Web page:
From this point on, everything that happened in the department was viewed through the lens of race and racism, leading to an increasingly weird and paranoid experience for all of us. For example, a position came open in the socio-cultural wing, and a number of candidates – both white and non-white - were interviewed. One applicant was a Hispanic man whose work had direct real-world applications in helping to figure out immigration-related matters, and, to top it off, was really fascinating. However, it wasn’t “cutting edge theory” (which, in our socio-cultural wing, often meant “mental masturbation”)*, and so the job was offered to a British guy whose work was “on the cutting edge of theory” and was also amazingly boring and irrelevant to the world around him.
Now, taken in context with other decisions that the faculty had made, it was clear that this was a matter of academic snobbery – the “pure research” fellow was favored over someone whose work was actually interesting and had real-world applications. However, as the interesting guy was Hispanic and the other was a pasty white guy from England, this immediately came to be seen as a case of racial preference rather than what it actually was - theoretical snobbery and shunning of the potential for research to actually impact the outside world.
Of course, the faculty also didn’t do themselves in favors in dealing with these issues. Whether it be some comments about Japanese internment that made a certain amount of sense from a historical perspective but sounded callous to people not overly-familiar with the events, or faculty members actively using the issue of race to further play politics with other faculty members, once everything began to be viewed as a “race issue” matters continued to spiral out.
And all the while, the real underlying issues, poor retention of socio-cultural students coupled with a lack of recruitment of non-white students into the other wings, went unaddressed. What’s more, other issues of diversity were completely ignored. A frequent feature of discussions involving this was the assumption that white people were a homogenous group, all affluent and all of the same background. I had the surreal experience of watching a white graduate student who had grown up in a run-down trailer park being told by a woman from a rather wealthy family that he didn’t understand what it was like to be economically disadvantaged. Likewise, I was regularly informed that I had always lived in all-white communities, thus proving that the people who made these claims had never seen the ethnic mix of the neighborhood where I grew up.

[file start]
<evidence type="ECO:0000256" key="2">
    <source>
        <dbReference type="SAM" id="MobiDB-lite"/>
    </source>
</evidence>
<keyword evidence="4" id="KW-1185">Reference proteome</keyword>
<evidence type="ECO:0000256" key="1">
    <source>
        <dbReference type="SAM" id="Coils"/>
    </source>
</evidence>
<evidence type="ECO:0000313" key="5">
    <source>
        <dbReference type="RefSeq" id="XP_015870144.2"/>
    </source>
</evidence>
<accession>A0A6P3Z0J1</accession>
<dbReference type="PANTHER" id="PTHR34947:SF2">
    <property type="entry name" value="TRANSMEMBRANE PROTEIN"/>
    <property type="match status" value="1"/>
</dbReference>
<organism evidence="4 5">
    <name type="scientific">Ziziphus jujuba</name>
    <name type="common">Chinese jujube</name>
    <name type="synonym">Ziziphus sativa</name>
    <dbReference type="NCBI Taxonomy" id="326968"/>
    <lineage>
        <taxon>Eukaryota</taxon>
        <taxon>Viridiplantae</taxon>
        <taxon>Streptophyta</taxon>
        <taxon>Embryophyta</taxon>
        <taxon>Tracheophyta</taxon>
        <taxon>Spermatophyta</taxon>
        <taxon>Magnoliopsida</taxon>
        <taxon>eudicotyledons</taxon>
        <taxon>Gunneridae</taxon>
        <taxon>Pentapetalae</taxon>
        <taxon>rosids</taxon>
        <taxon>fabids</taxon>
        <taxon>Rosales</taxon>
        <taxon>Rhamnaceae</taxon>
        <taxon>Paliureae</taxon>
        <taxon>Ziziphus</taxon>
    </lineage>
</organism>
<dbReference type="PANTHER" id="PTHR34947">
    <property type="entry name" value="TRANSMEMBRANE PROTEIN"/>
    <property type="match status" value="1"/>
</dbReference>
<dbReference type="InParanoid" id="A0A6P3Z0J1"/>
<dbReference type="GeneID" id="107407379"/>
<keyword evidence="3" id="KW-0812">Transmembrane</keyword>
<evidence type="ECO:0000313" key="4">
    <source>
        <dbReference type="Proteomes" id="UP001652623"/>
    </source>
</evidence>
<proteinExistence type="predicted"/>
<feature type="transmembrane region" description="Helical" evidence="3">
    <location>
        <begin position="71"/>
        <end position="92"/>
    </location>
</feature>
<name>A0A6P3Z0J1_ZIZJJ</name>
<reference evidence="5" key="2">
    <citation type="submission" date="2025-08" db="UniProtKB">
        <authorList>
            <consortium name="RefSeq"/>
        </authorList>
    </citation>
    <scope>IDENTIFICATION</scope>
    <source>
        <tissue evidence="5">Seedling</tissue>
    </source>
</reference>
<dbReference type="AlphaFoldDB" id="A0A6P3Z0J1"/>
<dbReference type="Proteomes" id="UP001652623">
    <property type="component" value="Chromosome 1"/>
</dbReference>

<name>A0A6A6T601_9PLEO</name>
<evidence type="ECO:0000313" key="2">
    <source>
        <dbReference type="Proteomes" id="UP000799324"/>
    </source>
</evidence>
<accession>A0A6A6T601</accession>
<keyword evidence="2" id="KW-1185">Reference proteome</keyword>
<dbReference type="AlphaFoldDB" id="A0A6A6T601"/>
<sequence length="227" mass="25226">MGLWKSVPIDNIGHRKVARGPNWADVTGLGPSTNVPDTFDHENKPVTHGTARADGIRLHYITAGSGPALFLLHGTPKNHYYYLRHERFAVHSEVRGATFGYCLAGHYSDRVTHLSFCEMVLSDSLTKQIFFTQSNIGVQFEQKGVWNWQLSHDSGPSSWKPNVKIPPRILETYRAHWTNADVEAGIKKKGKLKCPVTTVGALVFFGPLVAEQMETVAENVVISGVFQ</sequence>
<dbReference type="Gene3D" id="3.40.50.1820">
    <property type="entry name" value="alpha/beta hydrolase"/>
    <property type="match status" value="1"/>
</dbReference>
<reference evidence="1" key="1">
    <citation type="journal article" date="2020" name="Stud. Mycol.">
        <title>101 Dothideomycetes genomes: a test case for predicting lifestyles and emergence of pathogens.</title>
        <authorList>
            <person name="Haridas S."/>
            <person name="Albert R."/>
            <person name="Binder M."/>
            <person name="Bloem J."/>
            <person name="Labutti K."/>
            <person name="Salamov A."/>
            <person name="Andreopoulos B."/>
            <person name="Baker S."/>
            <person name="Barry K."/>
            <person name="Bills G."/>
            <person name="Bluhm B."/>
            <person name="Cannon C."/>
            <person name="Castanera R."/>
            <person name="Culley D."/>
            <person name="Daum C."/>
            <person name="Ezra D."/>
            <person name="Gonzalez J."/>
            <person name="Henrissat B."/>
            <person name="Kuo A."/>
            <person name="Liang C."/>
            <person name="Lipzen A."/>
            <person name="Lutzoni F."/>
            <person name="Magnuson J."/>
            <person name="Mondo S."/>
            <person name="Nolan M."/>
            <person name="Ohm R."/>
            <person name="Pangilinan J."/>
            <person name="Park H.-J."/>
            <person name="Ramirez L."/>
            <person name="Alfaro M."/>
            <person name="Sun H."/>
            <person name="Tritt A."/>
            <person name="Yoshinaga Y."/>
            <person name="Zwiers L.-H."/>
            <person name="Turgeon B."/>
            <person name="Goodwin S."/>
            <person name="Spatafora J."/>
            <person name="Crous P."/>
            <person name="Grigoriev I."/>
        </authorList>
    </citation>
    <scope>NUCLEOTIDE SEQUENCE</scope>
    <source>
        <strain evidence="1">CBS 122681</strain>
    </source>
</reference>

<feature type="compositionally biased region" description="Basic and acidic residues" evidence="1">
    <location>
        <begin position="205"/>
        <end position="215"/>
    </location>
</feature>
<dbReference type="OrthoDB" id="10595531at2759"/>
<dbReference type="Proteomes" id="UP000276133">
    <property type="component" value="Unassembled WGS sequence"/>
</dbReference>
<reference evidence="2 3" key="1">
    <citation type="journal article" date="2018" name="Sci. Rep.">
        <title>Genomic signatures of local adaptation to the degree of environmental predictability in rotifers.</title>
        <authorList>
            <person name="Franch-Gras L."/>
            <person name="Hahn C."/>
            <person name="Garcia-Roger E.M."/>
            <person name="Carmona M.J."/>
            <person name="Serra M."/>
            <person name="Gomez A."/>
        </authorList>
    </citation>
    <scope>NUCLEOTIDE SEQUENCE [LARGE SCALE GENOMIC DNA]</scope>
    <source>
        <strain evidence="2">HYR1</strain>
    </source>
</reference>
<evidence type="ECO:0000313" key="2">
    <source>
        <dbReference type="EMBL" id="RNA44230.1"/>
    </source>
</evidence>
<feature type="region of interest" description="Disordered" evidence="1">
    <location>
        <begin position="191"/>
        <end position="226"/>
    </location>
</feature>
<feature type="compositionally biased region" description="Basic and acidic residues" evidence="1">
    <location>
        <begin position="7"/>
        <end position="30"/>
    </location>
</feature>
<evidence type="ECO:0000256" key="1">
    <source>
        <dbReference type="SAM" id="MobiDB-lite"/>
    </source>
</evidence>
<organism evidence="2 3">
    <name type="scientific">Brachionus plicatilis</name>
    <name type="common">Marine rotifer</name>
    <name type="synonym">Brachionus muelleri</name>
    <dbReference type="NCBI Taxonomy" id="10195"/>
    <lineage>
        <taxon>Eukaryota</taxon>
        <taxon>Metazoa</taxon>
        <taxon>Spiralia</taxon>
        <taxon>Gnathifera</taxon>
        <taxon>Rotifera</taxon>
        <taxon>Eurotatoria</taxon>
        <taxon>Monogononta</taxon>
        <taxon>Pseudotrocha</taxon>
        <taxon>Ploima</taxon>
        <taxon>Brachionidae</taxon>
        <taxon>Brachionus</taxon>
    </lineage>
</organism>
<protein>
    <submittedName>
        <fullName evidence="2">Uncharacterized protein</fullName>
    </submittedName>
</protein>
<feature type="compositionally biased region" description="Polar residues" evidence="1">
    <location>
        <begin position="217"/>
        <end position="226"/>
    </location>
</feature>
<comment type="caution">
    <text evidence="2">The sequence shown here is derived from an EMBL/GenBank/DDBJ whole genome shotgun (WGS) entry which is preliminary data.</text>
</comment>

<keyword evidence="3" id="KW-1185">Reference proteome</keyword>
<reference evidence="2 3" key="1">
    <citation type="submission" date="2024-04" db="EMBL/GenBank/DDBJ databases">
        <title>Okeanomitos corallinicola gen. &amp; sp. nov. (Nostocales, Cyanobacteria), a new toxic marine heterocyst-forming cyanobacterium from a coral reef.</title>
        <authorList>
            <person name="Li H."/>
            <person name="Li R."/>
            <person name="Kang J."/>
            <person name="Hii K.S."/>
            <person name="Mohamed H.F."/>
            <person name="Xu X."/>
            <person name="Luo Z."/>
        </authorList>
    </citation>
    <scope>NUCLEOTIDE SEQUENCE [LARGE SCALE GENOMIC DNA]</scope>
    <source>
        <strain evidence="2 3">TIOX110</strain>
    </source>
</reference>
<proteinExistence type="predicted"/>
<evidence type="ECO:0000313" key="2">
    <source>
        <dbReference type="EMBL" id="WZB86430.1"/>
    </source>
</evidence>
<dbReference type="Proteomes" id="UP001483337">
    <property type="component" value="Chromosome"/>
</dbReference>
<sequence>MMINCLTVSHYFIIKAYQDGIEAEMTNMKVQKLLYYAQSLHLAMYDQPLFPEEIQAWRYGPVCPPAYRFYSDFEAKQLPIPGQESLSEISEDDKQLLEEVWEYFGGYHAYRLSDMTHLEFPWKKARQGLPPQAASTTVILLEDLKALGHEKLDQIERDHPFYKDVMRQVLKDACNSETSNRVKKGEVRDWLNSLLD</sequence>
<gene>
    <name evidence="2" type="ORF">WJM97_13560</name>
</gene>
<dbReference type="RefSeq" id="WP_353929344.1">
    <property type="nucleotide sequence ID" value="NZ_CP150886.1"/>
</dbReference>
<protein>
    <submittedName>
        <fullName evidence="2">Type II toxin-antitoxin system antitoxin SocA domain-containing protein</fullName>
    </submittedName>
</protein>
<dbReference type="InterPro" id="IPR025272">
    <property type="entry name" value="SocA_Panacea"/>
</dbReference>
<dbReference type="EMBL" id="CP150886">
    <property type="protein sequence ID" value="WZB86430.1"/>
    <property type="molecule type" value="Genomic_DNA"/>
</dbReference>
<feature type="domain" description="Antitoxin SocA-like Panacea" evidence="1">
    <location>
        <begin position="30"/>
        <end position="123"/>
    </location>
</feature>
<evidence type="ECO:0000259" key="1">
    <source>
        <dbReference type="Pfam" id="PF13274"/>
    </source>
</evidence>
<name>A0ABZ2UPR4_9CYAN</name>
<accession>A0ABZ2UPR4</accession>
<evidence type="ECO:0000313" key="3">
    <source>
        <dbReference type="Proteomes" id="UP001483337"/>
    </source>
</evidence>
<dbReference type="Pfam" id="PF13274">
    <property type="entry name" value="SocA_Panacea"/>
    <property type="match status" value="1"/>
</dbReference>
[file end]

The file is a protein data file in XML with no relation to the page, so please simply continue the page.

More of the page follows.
Last I heard, none of the attempts to “increase diversity” of the anthro. department had worked. This is no surprise, as the problems identified by the people with the passion to do something were not the problems that were actually present. Retention of specifically non-white students may yet be a problem that needs to be addressed, but until the other two problems (recruitment and overall retention in one wing) are addressed, there is no way to know.
The point that I am getting at is that anthropologists, the groups that, along with sociologists, one would expect to be the best at examining and addressing complex issues such as race relations, can be just as blinded by both early assumptions and easy answers. This can, in turn, lead to the “source of the problem” being mis-identified, and false solutions that do no good being implemented.
*I am not saying that all research, or even most research, is like this. However, in the department where I was a student, there was a tendency to favor things that sounded complex and were filled with buzz words over things that actually made sense. Other departments don’t necessarily have this problem.